Businesses need people with project management skills. It’s a handy skill to have if you want to drive an initiative in the business world.
In fact, Learning and Development (L&D) teams often need to use project management skills. But there is a problem. L&D has become hyper-focused on project management. For some reason, project management has been linked to the L&D profession as a key competency. In some organizations, it’s overtaken instructional design as a must-have skill.
But is project management what L&D should focus on? Why has it become a major focus of the team’s function?
Project Management Is Great—But It’s Not Everything
Don’t get me wrong. There is nothing wrong with being talented in project management. After all, when you create a learning program, you must manage the project.
But here’s the crux of the problem: What signal does it send when our profession focuses our certifications on being good project managers?
Why is that a problem? Our skill as project managers is not what makes learning effective. It is not why our stakeholders support us.
A Task Focus Rather Than An Outcome Focus
Focusing on PM skills is like focusing on LMS outputs to tell us how well our learning programs are doing. As we’ve discussed before, an LMS focuses on “efficiency” metrics. Those metrics answer how many, how fast, how much. They report on activities, time, and money spent. They speak to the process of learning, but not the results of learning.
The typical LMS only tells you how many students attended a class, how many courses were offered, and how happy students were with the training.
Yes, some of that information makes for interesting data. But it fails to deliver the one thing your bosses and stakeholders want to know: how did the learning program affect the bottom line of the business?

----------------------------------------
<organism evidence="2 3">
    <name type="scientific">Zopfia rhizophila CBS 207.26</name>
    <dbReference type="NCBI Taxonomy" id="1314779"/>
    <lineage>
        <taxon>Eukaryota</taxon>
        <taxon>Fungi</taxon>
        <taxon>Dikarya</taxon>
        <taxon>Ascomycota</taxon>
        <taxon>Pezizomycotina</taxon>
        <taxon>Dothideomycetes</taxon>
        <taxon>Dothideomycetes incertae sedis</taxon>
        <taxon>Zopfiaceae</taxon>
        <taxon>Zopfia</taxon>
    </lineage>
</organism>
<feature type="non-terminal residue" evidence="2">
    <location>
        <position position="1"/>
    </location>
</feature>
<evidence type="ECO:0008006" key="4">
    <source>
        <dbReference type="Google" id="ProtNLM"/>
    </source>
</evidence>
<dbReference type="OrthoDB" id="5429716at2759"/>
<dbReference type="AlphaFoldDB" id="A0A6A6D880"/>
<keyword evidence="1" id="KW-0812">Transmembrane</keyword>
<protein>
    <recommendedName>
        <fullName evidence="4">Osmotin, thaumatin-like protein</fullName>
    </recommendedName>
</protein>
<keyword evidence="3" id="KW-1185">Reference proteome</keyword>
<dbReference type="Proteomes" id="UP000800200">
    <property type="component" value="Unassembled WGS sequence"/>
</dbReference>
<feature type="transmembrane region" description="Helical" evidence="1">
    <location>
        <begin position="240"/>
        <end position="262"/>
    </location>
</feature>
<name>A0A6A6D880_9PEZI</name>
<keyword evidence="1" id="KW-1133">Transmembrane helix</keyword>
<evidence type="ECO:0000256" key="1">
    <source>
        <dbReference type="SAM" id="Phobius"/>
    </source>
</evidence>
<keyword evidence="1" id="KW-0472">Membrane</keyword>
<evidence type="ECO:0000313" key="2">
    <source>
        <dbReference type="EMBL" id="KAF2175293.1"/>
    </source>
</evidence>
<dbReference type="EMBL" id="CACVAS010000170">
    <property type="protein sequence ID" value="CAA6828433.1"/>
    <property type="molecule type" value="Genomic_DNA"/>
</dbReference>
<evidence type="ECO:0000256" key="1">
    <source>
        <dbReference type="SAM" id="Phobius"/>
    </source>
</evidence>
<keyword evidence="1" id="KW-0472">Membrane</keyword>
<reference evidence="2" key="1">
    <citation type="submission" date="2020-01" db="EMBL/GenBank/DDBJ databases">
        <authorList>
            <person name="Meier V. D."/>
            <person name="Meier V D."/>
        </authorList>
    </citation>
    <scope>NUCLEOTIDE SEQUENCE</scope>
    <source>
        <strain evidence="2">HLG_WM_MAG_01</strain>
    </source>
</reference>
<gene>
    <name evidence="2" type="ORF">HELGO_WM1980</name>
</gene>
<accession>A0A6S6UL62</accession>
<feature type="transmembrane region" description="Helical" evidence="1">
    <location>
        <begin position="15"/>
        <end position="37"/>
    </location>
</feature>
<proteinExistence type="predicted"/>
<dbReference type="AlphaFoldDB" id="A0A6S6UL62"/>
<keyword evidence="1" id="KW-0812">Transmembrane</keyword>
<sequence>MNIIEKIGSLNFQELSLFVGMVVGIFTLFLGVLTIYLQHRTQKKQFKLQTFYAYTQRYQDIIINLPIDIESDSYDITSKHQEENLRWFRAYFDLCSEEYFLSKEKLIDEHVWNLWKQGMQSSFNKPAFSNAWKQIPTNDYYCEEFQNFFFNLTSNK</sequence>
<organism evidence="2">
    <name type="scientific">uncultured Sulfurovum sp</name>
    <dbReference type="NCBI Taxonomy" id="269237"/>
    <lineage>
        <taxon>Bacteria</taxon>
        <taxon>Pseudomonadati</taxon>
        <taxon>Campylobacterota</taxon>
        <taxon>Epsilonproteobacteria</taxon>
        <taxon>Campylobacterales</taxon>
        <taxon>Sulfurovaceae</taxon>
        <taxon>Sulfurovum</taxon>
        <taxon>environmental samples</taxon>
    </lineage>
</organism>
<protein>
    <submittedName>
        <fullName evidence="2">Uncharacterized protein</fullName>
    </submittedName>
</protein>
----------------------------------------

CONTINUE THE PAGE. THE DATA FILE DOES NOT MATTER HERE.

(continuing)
In the same way, a focus on project management is a focus on tasks. It’s a focus on steps and processes. It helps you get a job done but does not tell you if the job succeeded in boosting the company.
What Should We Focus On Instead?
L&D needs to focus on those skills used to design effective learning. Where should we put our focus instead?
- Stakeholder goals. The start of all good learning programs is knowing the result you need. This starts with choosing the right metric to measure. Choosing that metric happens when you have a clear understanding of your stakeholder goals.
- Program design. Once you know the right metric to measure, the instructional designer makes the metric change the program goal. Changing that metric becomes the target of the learning and informs how the program is designed.
- Outcome. The right metric and program design don’t matter if you can’t measure the outcome. Businesses demand ROI measures from their L&D team. Measuring outcomes is a matter of connecting the dots between program design, behavior changes, and metric changes.
As I said at the start, project management is helpful. However, if you need to improve job performance through learning, who do you want to hire: The person who manages the project better or the person who designs the learning better?
Is your L&D team focused on the wrong thing? If you need help mastering measurable learning design, then contact us at eParamus. We’d love to work with you.
Please follow eParamus on LinkedIn and feel free to connect with me, Laura Paramoure, PhD.
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